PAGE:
Renault Samsung picks up the pace on premium

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Renault Samsung picks up the pace on premium

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Renault Samsung Motors CEO Park Dong-hoon announces the automaker’s goals for the year at a press conference in Seoul on Wednesday. [YONHAP]

Renault Samsung Motors has ambitious plans this year to sell 270,000 cars globally and become the third-largest Korean automaker in the country in terms of sales.

It is currently No. 4.

To achieve its goal, the company said extending the sales momentum of its best-selling premium vehicles, the SM6 and QM6, is essential.

“Renault Samsung plans to sell about 120,000 cars domestically and another 140,000 abroad,” CEO Park Dong-hoon said during a press conference on Wednesday in Seoul, where he listed some of the company’s key goals for the year.

“Releasing a new model every five years is something that is impossible for Renault Samsung,” he said. “Sustaining the popularity of the SM6 and QM6 is something every employee of our company is figuring out right now.”

Among Korean automakers, Renault Samsung Motors posted the highest year-on-year sales increase, 38.8 percent, last year.

The laudable growth largely came from the popularity of its two premium models: the midsize SM6 sedan launched in the first half of last year, and the QM6 sport utility vehicle launched in the second half.

The SM6 was the best-selling midsize sedan last year, outperforming Hyundai Motor’s Sonata and GM Korea’s Chevrolet Malibu. There were 57,478 SM6 vehicles sold last year, exceeding the initial objective of 50,000. It was named the car of the year by the Korea Automobile Journalist Association.

“Going for a premium model was a risk at first,” Park said. “But both models’ success gave us the confidence that we can do away with making cheap cars.”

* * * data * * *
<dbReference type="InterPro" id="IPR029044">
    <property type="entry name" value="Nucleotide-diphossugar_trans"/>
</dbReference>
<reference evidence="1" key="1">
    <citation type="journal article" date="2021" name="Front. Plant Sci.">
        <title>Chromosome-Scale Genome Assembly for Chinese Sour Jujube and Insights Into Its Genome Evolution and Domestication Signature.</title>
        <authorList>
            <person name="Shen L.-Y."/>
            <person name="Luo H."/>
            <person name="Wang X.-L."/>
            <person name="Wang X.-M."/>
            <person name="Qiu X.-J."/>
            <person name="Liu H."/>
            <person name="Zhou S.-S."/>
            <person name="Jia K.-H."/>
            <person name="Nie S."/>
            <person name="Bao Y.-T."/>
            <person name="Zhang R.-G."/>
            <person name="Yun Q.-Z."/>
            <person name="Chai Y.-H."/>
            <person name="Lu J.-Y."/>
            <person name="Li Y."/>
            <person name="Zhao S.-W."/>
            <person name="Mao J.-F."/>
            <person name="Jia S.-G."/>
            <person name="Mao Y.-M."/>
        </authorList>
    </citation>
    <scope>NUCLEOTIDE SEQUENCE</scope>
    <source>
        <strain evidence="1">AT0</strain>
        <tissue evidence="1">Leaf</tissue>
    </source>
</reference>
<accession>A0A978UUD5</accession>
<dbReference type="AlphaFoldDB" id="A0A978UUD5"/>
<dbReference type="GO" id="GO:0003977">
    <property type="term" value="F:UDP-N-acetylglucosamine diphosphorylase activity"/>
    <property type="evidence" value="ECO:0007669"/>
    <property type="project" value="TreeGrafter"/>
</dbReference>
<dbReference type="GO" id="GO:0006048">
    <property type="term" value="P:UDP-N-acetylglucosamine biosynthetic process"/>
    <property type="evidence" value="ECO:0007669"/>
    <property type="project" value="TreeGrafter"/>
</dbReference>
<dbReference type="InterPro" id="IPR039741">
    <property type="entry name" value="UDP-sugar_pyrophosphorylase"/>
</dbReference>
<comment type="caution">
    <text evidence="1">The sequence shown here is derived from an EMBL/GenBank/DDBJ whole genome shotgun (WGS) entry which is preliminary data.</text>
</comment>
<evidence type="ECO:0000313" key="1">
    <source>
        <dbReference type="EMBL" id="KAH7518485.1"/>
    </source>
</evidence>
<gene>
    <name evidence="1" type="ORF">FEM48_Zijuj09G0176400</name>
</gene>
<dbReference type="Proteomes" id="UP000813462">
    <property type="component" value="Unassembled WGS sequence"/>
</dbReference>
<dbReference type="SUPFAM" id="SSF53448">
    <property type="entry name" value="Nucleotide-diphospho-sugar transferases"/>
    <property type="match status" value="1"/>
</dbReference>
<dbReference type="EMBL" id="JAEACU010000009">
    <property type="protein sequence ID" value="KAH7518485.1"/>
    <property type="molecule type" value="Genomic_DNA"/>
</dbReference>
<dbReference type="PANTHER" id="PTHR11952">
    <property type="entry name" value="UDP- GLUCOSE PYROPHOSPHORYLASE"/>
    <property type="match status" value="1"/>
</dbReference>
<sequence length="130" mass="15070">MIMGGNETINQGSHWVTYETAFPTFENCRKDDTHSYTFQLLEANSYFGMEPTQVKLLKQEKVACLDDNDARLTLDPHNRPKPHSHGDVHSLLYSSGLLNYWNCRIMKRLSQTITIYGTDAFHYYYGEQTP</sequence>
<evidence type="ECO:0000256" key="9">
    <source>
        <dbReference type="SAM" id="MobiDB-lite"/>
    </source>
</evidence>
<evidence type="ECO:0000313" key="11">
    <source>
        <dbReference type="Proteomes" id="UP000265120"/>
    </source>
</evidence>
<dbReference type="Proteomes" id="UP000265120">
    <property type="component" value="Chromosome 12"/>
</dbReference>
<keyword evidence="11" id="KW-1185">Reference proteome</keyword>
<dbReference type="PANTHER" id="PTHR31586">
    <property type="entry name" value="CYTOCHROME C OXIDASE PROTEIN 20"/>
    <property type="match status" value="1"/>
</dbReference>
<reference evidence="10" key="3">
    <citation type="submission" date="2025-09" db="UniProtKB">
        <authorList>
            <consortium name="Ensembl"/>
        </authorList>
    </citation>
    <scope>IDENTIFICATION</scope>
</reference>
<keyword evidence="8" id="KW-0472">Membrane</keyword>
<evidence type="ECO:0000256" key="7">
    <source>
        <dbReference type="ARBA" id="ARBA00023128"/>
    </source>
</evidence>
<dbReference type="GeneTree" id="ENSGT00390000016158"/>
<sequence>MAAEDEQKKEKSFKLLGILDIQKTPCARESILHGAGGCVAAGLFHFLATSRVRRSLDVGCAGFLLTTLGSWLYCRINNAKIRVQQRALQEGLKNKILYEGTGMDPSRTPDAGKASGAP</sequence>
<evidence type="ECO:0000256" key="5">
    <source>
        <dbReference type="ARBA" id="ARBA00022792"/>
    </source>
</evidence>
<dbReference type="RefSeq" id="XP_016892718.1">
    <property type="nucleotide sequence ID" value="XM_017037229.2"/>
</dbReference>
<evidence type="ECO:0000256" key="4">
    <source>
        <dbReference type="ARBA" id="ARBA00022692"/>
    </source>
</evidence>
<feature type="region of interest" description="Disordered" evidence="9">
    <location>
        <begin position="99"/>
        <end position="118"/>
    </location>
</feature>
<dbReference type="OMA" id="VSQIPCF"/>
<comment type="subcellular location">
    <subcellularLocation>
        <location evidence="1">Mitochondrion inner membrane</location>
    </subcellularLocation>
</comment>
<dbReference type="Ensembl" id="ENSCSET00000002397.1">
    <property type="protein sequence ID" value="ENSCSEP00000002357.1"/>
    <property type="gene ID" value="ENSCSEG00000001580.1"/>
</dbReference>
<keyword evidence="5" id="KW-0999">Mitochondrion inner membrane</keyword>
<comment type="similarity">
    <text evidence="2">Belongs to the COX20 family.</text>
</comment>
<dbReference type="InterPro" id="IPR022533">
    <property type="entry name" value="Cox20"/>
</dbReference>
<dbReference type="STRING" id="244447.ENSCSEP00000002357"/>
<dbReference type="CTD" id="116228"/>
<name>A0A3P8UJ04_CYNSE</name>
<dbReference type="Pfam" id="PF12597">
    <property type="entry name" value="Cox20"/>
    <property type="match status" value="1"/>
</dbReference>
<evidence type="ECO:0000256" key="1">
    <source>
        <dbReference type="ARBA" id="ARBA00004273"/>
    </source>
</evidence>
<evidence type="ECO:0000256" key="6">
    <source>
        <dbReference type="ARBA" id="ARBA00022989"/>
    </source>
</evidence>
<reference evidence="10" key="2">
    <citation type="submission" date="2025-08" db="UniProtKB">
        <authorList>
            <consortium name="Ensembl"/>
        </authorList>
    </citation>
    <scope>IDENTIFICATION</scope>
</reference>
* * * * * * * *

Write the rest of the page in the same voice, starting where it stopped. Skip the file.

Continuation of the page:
Renault Samsung found that around 60 percent of its QM6 buyers chose the more expensive four-wheel drive option and 52 percent picked the most premium trim.

In line with its premium focus, Renault Samsung said it would revamp its existing showrooms and dealerships to provide a more luxury vibe. It is also considering expanding the number of dealerships, acknowledging the rising demand for their cars.

“Before, I didn’t think it was right to expand the number of shops because it would jeopardize the profitability of existing dealerships,” Park said. “However, now I think it is more right to increase the number to let potential consumers buy the car more easily.”

In addition to fortifying the existing lineup, Renault Samsung has two new cars coming up, both of which don’t fall in the typical volume model segment. Rather, both cars will help give Renault Samsung a more future-oriented image.

First up is the hatchback Clio model, which Renault Samsung is planning to introduce in the first half of this year. Next is the compact electric vehicle Twizy, which can accommodate a maximum of two people.

Considering the unique features of the Twizy, Renault Samsung is going to test them out through business-to-business trades first and then consider wider release. “The Twizy is a car that has never existed in the Korean market before,” Park said. “I think it is going to suggest a direction where Renault Samsung has to go in the future.”

Park also discussed the Korean automaker’s ambitions to raise its status in the Renault-Nissan Alliance in the future. After the successful 2008 launch of the QM5, which the Korean unit took part in developing, a majority of Renault’s SUV R&D has been taking place at Renault Samsung’s research center in Yongin, Gyeonggi. Last December, the research center was officially designated to take full charge of the French auto group’s entire SUV lineup.

“I am aware that Renault Group is considering delegating [us] the job of developing future car technology, such as those related to electric cars, autonomous driving and connected cars,” Park said, “because Korea is far ahead regarding the matter compared to European countries.”


JIN EUN-SOO [jin.eunsoo@joongang.co.kr]

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